Mayfield Plastics operates from their 60,000 sq. ft. state-of-the-art engineering and manufacturing facility in Sutton, Massachusetts and the firm is committed to providing thermoformed parts that meet or exceed customer specifications, are competitively priced, and shipped on time.



Mayfield Plastics Breaks the Mold

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The following article appeared in the Worcester Business Journal.

Click here for the original article.


Plastics Breaks The Mold;

Adopts Lean
Manufacturing With Profitable Results


Sutton-based Mayfield Plastics is in the midst of

a transformation. It’s ramping up its sales efforts,

customer service and lean manufacturing. And

with an 7.5-percent increase in growth this past year —

despite a sluggish economy — efforts are paying off for

Mayfield and its customers.

“We have almost a half-century of plastic manufacturing

wisdom coupled with cutting-edge processes and

technology that is fueling our growth,” said Harrison

Greene, vice president of growth and development,

Mayfield Plastics. He says this long-standing family

business is building on its trusted reputation while

keeping pace with the latest in manufacturing.

The company serves medical manufacturers and

electronics industries across the U.S., providing things

like plastic panels, equipment covers for CAT scan

machines and enclosures.. And clients in a range of

various industries also rely on Mayfield’s radomes for

protection and durability for things like military

yachts and RVs.

The sculptured look of custom-made thermoformed

parts yields a fully designed shape at a much lower

cost than injection-molded pieces — which can carry

expensive tooling costs for the customer. It’s also a

better option over sheet metal in terms of cost and

weight. Thermoforming and twin-sheet forming plastic

manufacturing processes provide the details of injection

molding more efficiently, for much less.

Sound Leadership

Ron Cross, company president, is committed to

an aggressive growth and development plan and is

enabling everyone here to be better tomorrow than we

are today,” said Greene. He calls the company energized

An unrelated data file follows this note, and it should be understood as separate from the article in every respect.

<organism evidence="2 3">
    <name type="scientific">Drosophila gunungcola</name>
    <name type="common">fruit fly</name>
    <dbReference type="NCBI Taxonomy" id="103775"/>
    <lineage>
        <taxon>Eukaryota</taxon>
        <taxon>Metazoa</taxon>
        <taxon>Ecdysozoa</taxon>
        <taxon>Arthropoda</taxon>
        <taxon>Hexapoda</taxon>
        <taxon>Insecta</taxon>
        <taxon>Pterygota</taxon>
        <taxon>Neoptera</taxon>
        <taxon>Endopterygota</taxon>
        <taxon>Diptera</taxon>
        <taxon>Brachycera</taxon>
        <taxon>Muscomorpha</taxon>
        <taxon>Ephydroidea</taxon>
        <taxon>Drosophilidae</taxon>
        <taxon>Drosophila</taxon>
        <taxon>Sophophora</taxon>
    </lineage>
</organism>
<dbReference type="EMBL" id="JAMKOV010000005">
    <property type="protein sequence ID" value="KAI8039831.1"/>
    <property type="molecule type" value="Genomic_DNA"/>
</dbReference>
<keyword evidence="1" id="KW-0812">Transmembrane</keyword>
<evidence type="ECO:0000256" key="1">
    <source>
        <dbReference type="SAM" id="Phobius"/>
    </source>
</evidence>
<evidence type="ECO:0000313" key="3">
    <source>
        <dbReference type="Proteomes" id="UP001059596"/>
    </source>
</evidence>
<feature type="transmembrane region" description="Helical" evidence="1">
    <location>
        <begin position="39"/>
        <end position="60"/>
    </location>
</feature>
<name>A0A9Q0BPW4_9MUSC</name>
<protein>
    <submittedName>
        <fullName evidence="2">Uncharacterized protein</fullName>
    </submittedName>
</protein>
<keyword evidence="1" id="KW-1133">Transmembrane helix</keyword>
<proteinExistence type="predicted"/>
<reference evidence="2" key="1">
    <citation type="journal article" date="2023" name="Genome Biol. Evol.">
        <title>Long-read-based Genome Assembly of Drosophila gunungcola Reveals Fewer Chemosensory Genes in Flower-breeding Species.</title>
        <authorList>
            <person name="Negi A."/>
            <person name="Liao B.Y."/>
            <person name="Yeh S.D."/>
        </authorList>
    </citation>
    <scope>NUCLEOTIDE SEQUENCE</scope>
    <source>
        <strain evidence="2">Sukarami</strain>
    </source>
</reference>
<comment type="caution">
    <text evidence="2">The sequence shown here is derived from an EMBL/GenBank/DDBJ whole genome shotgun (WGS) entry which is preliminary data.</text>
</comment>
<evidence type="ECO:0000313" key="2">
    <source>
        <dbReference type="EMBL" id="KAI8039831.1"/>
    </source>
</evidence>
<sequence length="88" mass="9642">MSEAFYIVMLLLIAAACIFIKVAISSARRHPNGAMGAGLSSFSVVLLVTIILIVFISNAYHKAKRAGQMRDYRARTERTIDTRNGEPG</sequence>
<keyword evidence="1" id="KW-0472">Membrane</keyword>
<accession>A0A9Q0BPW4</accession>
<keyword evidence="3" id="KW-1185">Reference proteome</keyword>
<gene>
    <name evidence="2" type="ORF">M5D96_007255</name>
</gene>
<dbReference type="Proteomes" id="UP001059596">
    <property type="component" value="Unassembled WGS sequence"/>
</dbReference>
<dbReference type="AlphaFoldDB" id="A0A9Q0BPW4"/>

and enthusiastic, a leader in manufacturing custommade

plastic parts.

“Mayfield has reinvented itself during the past year,”

said Greene. “Our focus has been on sales, customer

service and lean manufacturing. We’ve hired a new

operations manager and a quality assurance manager,”

he said. The company’s also expanded its one-person

customer service team to three, hiring on more sales

representatives to ensure each client’s needs are met

quickly and accurately.

The 2005 relocation from a 25,000-square-foot

building in Worcester to a 60,000-square-foot facility

in Sutton was another way Mayfield Plastics worked to

make itself a better thermoforming industry supplier.

Operations that are all together in one place make for

better efficiency, quality and ultimately better pricing,

said Greene.

The additional space allowed for new, state-of-theart

machines that allow Mayfield to perform pressure,

vacuum and twin-sheet forming with the very latest

features such as automation controls and heating

systems, keeping the firm positioned with one foot

firmly in the future of plastic manufacturing.

Ahead Of The Pack

In addition to supplying various thermoforming

plastic products in a modern facility, Mayfield also

provides another level of control over the quality of

its items that many thermoforming companies don’t:

It makes its own molds. This benefits customers as

delivery schedules are minimized while quality control

is maximized.

This combination of strong leadership, advanced

growth, a bigger team and more efficient facility is

paying off for Mayfield and its customers. Successful

profits are “the result of changes made by adopting

lean manufacturing methods coupled with our quest

for incomparable quality and customer service,” said

Greene. Most importantly, he said, Mayfield continues

to excel due to its team. “The success of any enterprise

fueled by talented people and that key is to recruit and

empower talented people,” he said. “We have done that

and will continue to do so.”



Engineers and Designers Are Often Conflicted About…

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We often hear that designers and engineers find themselves in a quagmire trying to decide how to find inexpensive tooling for low volume part production.   They have researched the injection molding process and find the high cost of tooling does not amortize well with low volume runs.

Thermoforming is often the solution because the cost of tooling is about one third the cost of injection molding tooling.  Since the engineer wants to produce a lower volume of parts, thermoforming tooling savings pays off even though per part price might be higher than injection molding.

So, if you are an engineer or designer and are wondeirng how to solve that problem, you might give thermoforming a second look like so many medical device manufacturers, aerospace companies, and transportation companies have  when they need quality parts with an elegant look produced at a price they can afford.